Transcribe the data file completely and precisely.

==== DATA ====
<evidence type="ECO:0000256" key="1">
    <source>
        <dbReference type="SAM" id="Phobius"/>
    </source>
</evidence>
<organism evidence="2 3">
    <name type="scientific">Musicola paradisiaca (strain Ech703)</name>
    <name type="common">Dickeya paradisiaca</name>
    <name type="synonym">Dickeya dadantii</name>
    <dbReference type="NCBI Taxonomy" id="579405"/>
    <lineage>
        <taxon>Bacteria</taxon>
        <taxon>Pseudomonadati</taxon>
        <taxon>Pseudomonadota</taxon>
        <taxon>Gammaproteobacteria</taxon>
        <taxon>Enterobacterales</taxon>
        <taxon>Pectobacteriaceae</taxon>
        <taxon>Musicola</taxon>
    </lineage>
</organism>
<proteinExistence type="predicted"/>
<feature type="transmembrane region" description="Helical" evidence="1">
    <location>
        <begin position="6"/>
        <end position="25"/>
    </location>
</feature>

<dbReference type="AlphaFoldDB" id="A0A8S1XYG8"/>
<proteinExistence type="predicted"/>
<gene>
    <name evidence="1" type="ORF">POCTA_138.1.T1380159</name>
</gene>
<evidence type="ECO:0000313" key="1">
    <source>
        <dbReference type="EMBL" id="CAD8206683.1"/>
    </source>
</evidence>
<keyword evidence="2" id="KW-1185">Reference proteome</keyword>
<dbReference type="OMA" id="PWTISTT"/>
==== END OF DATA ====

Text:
<evidence type="ECO:0000256" key="1">
    <source>
        <dbReference type="SAM" id="Phobius"/>
    </source>
</evidence>
<organism evidence="2 3">
    <name type="scientific">Musicola paradisiaca (strain Ech703)</name>
    <name type="common">Dickeya paradisiaca</name>
    <name type="synonym">Dickeya dadantii</name>
    <dbReference type="NCBI Taxonomy" id="579405"/>
    <lineage>
        <taxon>Bacteria</taxon>
        <taxon>Pseudomonadati</taxon>
        <taxon>Pseudomonadota</taxon>
        <taxon>Gammaproteobacteria</taxon>
        <taxon>Enterobacterales</taxon>
        <taxon>Pectobacteriaceae</taxon>
        <taxon>Musicola</taxon>
    </lineage>
</organism>
<proteinExistence type="predicted"/>
<feature type="transmembrane region" description="Helical" evidence="1">
    <location>
        <begin position="6"/>
        <end position="25"/>
    </location>
</feature>

<dbReference type="AlphaFoldDB" id="A0A8S1XYG8"/>
<proteinExistence type="predicted"/>
<gene>
    <name evidence="1" type="ORF">POCTA_138.1.T1380159</name>
</gene>
<evidence type="ECO:0000313" key="1">
    <source>
        <dbReference type="EMBL" id="CAD8206683.1"/>
    </source>
</evidence>
<keyword evidence="2" id="KW-1185">Reference proteome</keyword>
<dbReference type="OMA" id="PWTISTT"/>